A previous version of this article incorrectly referred to the Institute of Museum and Library Services as the Institute of Museum and Library Sciences. The article has been corrected.
In the order, Biden highlighted the broad sociopolitical benefits of supporting arts and culture. “The arts, the humanities and museum and library services are essential to the well-being, health, vitality and democracy of our Nation,” the order reads. “They are the soul of America, reflecting our multicultural and democratic experience.” He also emphasized that the arts “compel us to wrestle with our history.”
The order was announced on the eve of National Arts and Humanities month, which Biden designated for October in a separate proclamation that was also released on Friday.
The move to reestablish the President’s Committee on the Arts and the Humanities (PCAH) continues a kind of cultural repair led by the Biden-Harris administration, which has proposed large increases in funding to federal arts agencies, following the Trump administration’s attempts to eliminate that funding and shut down those agencies. The administration has also overturned Trump-era regulations that controlled the type of art that could hang in government buildings and the style of architecture that could be used in new federal construction. The reinstatement comes after 2½ years of a pandemic that has left arts institutions reeling from decreased ticket sales and prolonged closures.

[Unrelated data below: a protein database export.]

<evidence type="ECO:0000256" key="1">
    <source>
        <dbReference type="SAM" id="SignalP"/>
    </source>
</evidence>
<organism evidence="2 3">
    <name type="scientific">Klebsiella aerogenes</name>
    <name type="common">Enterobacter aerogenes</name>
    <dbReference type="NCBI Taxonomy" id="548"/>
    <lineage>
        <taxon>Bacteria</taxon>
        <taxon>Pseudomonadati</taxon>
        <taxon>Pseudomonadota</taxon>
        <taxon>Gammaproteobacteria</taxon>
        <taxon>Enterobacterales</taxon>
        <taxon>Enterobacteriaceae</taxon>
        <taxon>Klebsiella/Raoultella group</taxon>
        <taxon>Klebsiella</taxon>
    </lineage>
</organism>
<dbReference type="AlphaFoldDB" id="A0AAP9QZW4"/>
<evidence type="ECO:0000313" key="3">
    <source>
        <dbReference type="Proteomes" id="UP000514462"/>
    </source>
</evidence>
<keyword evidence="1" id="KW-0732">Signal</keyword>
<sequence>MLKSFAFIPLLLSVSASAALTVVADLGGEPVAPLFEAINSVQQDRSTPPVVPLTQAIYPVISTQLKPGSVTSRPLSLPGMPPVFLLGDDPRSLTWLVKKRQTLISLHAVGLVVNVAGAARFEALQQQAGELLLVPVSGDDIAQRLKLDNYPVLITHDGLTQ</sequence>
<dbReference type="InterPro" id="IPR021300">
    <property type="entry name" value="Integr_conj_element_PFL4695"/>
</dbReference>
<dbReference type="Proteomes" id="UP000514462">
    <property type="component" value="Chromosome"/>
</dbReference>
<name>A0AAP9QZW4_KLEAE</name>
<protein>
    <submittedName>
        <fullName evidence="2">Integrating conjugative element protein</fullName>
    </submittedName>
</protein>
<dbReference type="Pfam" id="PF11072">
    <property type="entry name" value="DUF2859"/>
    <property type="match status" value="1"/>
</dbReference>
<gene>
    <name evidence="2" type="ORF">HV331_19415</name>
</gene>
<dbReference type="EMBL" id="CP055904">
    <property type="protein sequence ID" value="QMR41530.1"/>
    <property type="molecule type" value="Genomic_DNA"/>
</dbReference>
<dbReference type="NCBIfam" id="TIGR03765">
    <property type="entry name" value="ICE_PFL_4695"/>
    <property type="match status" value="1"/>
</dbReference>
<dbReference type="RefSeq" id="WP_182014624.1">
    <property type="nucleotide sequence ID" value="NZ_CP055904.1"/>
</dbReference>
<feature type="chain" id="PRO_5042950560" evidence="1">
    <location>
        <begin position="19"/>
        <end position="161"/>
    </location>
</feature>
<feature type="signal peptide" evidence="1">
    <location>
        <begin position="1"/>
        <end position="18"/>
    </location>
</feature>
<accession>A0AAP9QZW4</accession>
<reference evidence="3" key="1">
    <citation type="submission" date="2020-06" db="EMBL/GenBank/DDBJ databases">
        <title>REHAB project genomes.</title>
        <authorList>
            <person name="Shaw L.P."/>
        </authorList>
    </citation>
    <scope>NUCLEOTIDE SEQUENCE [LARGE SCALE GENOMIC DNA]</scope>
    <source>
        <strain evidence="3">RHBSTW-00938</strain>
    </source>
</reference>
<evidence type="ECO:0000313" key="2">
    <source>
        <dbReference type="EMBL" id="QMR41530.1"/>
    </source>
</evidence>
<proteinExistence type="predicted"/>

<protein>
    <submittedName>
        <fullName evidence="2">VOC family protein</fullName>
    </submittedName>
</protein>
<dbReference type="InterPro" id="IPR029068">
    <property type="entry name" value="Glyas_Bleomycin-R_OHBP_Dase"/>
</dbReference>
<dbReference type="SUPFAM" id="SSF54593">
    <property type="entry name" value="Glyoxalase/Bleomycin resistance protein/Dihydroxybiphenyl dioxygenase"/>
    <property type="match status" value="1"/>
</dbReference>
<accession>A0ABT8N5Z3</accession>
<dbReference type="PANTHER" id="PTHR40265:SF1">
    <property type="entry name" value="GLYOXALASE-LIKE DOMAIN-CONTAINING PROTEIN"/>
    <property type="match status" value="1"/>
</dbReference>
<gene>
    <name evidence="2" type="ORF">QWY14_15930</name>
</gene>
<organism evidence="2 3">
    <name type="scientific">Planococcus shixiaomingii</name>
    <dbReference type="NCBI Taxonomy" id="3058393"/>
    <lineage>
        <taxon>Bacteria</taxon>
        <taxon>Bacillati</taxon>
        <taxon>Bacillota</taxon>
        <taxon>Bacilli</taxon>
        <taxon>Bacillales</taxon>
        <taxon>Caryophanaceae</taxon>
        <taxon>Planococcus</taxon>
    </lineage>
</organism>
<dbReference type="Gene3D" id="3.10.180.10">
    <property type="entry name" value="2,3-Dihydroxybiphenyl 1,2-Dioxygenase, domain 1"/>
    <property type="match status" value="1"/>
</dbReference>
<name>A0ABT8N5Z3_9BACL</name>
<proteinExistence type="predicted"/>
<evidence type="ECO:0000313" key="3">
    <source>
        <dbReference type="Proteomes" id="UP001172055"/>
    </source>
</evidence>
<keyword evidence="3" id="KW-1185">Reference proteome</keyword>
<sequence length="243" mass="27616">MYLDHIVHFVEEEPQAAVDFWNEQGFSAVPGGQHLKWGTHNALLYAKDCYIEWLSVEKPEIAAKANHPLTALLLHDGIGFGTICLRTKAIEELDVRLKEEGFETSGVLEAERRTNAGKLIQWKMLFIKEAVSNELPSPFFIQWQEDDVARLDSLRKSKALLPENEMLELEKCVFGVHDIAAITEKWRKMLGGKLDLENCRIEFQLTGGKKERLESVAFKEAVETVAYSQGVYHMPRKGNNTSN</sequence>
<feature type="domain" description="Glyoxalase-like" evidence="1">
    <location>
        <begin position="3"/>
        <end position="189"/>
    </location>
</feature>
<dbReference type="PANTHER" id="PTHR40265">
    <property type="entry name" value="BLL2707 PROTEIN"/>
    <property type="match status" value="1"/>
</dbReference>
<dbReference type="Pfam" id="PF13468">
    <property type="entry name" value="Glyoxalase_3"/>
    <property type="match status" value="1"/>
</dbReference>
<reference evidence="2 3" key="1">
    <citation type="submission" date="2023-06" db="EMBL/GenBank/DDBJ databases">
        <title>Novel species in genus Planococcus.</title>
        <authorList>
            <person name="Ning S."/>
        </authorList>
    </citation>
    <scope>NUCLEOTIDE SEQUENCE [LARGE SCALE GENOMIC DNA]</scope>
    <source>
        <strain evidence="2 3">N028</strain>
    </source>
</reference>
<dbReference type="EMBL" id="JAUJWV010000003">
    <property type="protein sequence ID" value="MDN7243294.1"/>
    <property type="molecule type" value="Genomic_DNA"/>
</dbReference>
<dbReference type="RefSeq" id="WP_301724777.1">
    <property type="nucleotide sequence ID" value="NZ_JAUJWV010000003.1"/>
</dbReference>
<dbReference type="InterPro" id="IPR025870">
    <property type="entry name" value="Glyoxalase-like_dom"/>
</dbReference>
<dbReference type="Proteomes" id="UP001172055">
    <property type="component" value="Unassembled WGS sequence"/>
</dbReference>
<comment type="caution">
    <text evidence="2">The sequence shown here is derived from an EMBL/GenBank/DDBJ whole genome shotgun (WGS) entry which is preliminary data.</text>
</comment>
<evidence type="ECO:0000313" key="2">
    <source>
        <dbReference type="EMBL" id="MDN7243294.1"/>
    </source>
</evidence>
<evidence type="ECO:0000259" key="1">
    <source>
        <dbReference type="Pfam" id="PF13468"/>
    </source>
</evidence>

In the order, Biden recognized the arts’ sweeping impact, from bolstering “efforts to tackle the climate crisis” to advancing the “cause of equity and accessibility.” The president also specifically pointed to underserved communities and veterans as potential beneficiaries of his administration’s cultural efforts.
The reestablished committee is purely advisory and will guide the president as well as the heads of the National Endowment for the Humanities (NEH), the National Endowment for the Arts (NEA) and the Institute of Museum and Library Services (IMLS). It will help advance policy goals, promote philanthropic and private engagement in the arts, enhance the effectiveness of federal support and engage the nation’s artists and cultural leaders.
According to the executive order, the committee will be funded by the IMLS and will include no more than 25 nonfederal members. (Leaders of the Library of Congress, the Smithsonian Institution, the Kennedy Center and the National Gallery of Art will be invited to participate as nonvoting members.) The committee’s budget and membership have not yet been announced.
In a statement responding to the executive order, Maria Rosario Jackson, chair of the National Endowment for the Arts, celebrated the way arts “help us steward our authentic, deeply rich, and varied histories and narratives.”
“This is an extraordinary moment for the arts and humanities with this whole-of-government approach that will be integral to advancing the health, economy, equity and democracy of the nation,” Jackson said.